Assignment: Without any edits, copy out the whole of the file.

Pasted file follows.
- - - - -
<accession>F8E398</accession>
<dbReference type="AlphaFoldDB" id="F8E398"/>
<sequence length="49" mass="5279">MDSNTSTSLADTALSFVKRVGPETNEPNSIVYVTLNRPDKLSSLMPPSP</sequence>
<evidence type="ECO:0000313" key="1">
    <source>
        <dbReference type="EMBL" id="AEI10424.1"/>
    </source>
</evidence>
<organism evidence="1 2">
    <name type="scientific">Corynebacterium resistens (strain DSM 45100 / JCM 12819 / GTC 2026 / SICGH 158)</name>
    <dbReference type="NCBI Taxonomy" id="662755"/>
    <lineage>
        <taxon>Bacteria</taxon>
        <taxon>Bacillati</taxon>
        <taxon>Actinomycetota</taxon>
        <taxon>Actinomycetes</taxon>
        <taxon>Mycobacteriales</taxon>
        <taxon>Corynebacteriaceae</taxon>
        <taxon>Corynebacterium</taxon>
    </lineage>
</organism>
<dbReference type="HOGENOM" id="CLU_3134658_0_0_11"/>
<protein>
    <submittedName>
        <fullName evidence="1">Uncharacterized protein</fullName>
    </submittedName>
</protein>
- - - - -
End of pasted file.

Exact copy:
<accession>F8E398</accession>
<dbReference type="AlphaFoldDB" id="F8E398"/>
<sequence length="49" mass="5279">MDSNTSTSLADTALSFVKRVGPETNEPNSIVYVTLNRPDKLSSLMPPSP</sequence>
<evidence type="ECO:0000313" key="1">
    <source>
        <dbReference type="EMBL" id="AEI10424.1"/>
    </source>
</evidence>
<organism evidence="1 2">
    <name type="scientific">Corynebacterium resistens (strain DSM 45100 / JCM 12819 / GTC 2026 / SICGH 158)</name>
    <dbReference type="NCBI Taxonomy" id="662755"/>
    <lineage>
        <taxon>Bacteria</taxon>
        <taxon>Bacillati</taxon>
        <taxon>Actinomycetota</taxon>
        <taxon>Actinomycetes</taxon>
        <taxon>Mycobacteriales</taxon>
        <taxon>Corynebacteriaceae</taxon>
        <taxon>Corynebacterium</taxon>
    </lineage>
</organism>
<dbReference type="HOGENOM" id="CLU_3134658_0_0_11"/>
<protein>
    <submittedName>
        <fullName evidence="1">Uncharacterized protein</fullName>
    </submittedName>
</protein>